The Top 5 Pediatric Viewpoint Topics of 2011
For the Year End 2011 Viewpoints, I offer a brief summary of each of the "Top 5" Viewpoints for 2011 (on the basis of readership). In addition, I will post a new Viewpoint about an article that is sure to be referenced often in the coming years. If you missed the original Viewpoints, I hope you'll take the time to review the studies that your colleagues found most compelling in 2011.
Diagnosing Gastroesophageal Reflux
Pilic D, Fröhlich T, Nöh F, et al
J Pediatr. 2011;158:650-654
This study compared the diagnostic sensitivity of a combined pH and impedance (changes in esophageal pressure) monitoring for diagnosis. The device used had 7 impedance nodes and 1 pH node. The study was completed at 4 German referral centers with > 700 subjects. Overall, 38.6% of the subjects had an abnormal study. Among children with abnormal test results, 18% had only abnormal pH monitoring results, 45% had only abnormal impedance results, and 37% had abnormal results from both monitoring modalities. When stratified by symptom, 35% of the children with gastrointestinal symptoms had abnormal test results, 40% of those with pulmonary symptoms had abnormal results, and 50% of the children who presented with neurologic symptoms had abnormal results. The authors concluded that combination monitoring with impedance and pH is superior to pH monitoring alone and suggest that combined testing should be considered to gold standard.
Reflux, or at least reflux-like symptoms or reflux-related concerns, is a daily challenge for pediatric providers. I suspect, therefore, that many providers are hungry for data that might inform their approach to and treatment of the problem. When viewing these results, one should remember that this was a referral population that had severe enough reported symptoms to be referred to a pediatric specialist. I do think that the study shows very well that the 2 diagnostic modalities provide different information, and pH monitoring alone does not appear to perform as well as either impedance alone or combined monitoring.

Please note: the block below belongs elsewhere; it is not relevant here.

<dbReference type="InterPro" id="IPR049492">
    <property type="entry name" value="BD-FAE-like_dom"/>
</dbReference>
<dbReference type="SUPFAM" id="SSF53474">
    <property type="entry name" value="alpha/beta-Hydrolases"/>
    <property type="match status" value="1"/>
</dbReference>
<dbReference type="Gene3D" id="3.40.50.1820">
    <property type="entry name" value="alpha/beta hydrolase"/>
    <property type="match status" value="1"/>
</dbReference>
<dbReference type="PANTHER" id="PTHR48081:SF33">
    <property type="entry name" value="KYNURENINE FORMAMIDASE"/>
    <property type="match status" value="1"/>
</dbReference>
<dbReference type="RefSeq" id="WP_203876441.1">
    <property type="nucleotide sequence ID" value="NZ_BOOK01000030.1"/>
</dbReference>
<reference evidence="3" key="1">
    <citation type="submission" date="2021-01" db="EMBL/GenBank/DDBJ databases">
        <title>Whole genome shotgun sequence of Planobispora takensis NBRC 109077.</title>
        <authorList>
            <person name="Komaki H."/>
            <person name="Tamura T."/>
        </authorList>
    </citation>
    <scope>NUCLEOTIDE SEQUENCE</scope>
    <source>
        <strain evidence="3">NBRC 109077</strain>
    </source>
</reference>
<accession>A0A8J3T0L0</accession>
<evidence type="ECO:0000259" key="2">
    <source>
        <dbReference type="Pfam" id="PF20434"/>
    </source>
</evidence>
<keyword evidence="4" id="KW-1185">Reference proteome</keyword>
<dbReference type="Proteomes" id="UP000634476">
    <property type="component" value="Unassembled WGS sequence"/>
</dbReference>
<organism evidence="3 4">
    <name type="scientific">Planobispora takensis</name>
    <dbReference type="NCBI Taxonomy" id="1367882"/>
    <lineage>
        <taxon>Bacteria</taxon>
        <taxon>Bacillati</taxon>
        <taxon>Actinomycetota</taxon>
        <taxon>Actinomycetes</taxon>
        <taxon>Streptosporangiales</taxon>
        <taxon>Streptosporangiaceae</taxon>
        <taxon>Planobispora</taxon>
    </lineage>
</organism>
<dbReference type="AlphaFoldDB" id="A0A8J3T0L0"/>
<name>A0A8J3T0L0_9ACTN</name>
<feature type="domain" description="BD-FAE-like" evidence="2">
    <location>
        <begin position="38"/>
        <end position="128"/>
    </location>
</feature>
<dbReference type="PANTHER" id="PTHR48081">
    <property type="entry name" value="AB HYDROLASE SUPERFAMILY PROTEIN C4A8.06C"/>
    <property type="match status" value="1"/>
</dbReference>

The study also reminds me of an "oldie-but-goodie" study that I still periodically refer to on rounds, discussed in Medscape Pediatric Journal Scan in 2008. In that study, the investigators conducted a 2-week nonmedical intervention run-in period for infants that had previously qualified for a gastroesophageal reflux trial. However, the run-in implemented a very aggressive nonmedical regimen, including changing the infants' formulas to hydrolyzed formula, thickening the formula, limiting volume, and upright positioning after feeds. With that comprehensive, nonmedical approach, 24% of the subjects who initially qualified improved enough to no longer qualify for a reflux study.
I've always been impressed by how much can be gained with either the passage of time and/or the combination of non-medical approaches, suggesting that we should try those first before starting any medication for gastroesophageal reflux.
Medscape Pediatrics © 2012 WebMD, LLC
Cite this: William T. Basco. Top 5 Pediatric Viewpoints of 2011 - Medscape - Jan 05, 2012.